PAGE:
Pyron Theory is defined as a fundamental bottoms-up theory of the 3 dimensions of space.

"Time," an over-studied theory of our 3+1 dimensional Universe, is treated as insignificant for the time being. While important, "Time" is not thought of as "a dimension" so to speak, but rather as "a step," as a sequence of stacked realities of the "space" in which we live. The question before us is "Space," not "Time."

One of the greatest articles ever printed at Scientific American magazine,

"Atoms of Space and Time" by

Lee Smolin, is absolutely crucial reading in understanding this concept.

EDIT: On March 31, 2009 I became aware of the following T.O.E. website and find it intriguing ... in a "finding a needle in a haystack" sort of way:

http://www.toequest.com
Here is how I answered the introductory questions:

1. Where are you from?
New Jersey.

2. How did you locate the website?
It was linked at what I (and Scientific American) believe is the very best Introduction to Quantum Physics I have ever read, which is written and maintained by one Andrew Thomas in Wales, UK. It's "

What is Reality".

Previous to that website my favorite Introduction to Quantum Physics was Kenneth Ford's book. I've since discovered a better book that I strongly recommend:

The New Quantum Universe, by Tony Hey and Patrick Walters, but Andrew's website, being constantly updated, is my favorite.

3. What got you interested in the Theory of Everything?
First, let's define some terms. GUT = Grand Unified Theory which seeks to unite The Electroweak Force to The Strong Force. TOE = The Theory of Everything seeks to unite GUT with Gravity. I believe in crossing bridges in the order you come to them, so I seek to explain GUT first.

4. Do you have a unique perspective?
You bet. My focus is on how the Universe is structured at the Planck-scale of space/length/volume, and time. I seek to "unify" the Wave-Particle "Duality" which I call the WP Equality, with the seminal work of Louis de Broglie in the 1920's, which describes matter as having a wave nature, and the thought process of William (1285-1349) of Ockham (Occam), England, and the "razor" he was famous for applying to decrease complexity which is "Do not multiply a thing unnecessarily". In other words, keep it simple. It does NOT mean the simplest solution prevails, just that it usually does.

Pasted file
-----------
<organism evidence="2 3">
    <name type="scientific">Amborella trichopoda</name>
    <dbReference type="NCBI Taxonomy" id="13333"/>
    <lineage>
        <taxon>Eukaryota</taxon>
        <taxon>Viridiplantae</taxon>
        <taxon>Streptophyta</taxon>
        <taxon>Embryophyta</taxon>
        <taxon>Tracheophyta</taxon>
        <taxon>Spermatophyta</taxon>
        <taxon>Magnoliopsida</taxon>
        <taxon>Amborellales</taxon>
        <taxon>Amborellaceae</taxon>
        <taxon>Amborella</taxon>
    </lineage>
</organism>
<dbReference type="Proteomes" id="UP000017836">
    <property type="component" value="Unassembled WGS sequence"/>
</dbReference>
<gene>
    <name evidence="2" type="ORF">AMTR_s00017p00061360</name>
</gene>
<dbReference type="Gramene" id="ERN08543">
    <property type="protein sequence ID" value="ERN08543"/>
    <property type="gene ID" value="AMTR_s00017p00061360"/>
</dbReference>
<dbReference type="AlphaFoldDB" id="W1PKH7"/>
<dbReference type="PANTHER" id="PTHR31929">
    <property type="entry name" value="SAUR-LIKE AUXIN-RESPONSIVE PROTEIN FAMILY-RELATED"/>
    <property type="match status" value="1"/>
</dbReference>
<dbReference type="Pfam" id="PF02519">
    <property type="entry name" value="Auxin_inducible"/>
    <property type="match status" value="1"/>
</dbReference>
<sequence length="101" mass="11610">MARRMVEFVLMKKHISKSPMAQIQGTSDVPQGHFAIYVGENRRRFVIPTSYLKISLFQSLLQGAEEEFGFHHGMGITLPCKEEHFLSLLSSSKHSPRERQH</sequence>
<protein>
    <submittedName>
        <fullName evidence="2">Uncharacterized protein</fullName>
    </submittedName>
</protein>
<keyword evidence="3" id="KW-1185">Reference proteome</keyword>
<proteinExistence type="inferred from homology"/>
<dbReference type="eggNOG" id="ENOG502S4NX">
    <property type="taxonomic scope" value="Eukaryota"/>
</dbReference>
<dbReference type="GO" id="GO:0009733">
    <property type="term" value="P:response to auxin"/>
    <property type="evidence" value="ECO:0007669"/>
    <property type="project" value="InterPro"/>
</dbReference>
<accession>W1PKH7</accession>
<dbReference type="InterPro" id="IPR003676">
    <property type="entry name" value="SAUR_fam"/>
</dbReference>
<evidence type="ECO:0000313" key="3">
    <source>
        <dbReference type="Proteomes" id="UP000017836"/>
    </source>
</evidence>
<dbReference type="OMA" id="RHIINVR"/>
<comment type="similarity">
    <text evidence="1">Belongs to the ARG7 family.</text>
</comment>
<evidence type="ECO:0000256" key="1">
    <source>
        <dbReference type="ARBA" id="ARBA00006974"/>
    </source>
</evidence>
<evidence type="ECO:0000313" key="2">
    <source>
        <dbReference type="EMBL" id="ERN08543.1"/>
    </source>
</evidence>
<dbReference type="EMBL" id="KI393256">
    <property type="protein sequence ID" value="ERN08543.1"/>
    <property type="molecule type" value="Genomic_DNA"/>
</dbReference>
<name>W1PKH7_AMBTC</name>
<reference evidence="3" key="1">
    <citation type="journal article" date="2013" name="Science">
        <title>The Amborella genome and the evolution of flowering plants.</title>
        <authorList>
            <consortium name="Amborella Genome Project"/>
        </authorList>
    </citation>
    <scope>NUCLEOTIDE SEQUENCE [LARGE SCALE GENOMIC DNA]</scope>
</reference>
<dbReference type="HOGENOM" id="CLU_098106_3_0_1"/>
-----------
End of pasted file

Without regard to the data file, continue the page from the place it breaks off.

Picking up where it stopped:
5. Where did you go to school and what did you study?
BSME = Bachelor's of Science of Mechanical Engineering at Rutgers University College of Engineering, specializing in Heat Transfer (Radiation, Conduction, Convection) which itself is a specialty of Thermodynamics. The other two branches of Mechanical Engineering are Fluid Dynamics, and Mechanics, of which Quantum Mechanics is a specialty.

MBA = Master of Business Administration at Rutgers Graduate School of Business Administration, where I specialized in the Mathematical side of business, as opposed to Marketing or Accounting and Finance. Lots of Linear Algebra. I like Math.

6. What areas are you most familiar with or interested in?
Quantum Gravity, therefore, Quantum Physics and General Relativity.

7. Have you written any books or publications?
I have a website on my Pyron Theory :

http://tetrahedral.blogspot.com/

I have also done work for The National Science Foundation re Heat Transfer, but that was long ago. In High School I won a Math Fair prize for a unique co-ordinate system called Spherical Plane Geometry.

8. What past influences have shaped your opinion of our world and its greater reality? This might be family, culture, education, various leaders, scientists, religion, personal experience, etc.
Far too many to list. Euclid, Newton, and Einstein for starters, and the other pioneers of Quantum Physics besides Einstein, notably Planck, Bohr, Born, Heisenberg, Pauli, de Broglie, Dirac, Schrodinger, Bohm, and J.S. Bell.

Currently I am excited at what Causal Dynamical Triangulations and Loop Quantum Gravity have to offer in explaining fundamental reality, and am exploring the Maths.

Here is my original

**About Me**:

I have too many interests to list, but my first loves that I have recently returned to are Mathematics, and Physics. The first book I ever read was The How and Why Book of Mathematics, at age 3. The second book was Codes and Secret Writing by Herbert Zim, at age 4. In my 2nd year of High School I won 2nd Place in a Math Fair that was open to all four grades. It was called "Spherical Plane Geometry." It was about 2-D co-ordinates on a 3-D object, and I knew nothing of Manifolds at the time. It began as many ideas begin, with an intuitive thought, combined with a rebellious nature. Taught that every triangle can never have angles that add up to more than 180 degrees, I envisioned a triangle that starts at the North Pole, runs due south to the equator, then around the globe ninety degrees, then up again to the North Pole. Such a triangle would then have three right angles (ninety degrees each). I have found "thinking outside the box" so to speak a great help in obtaining my Mechanical Engineering degree, an education I thoroughly enjoyed.

Here is a picture of Lee Smolin of the

Perimeter Institute for Theoretical Physics, whom I credit for getting me interested in Mathematical Physics again, and I'm sure I'm not the only one. Thank you, Lee.

Lee Smolin (1955- )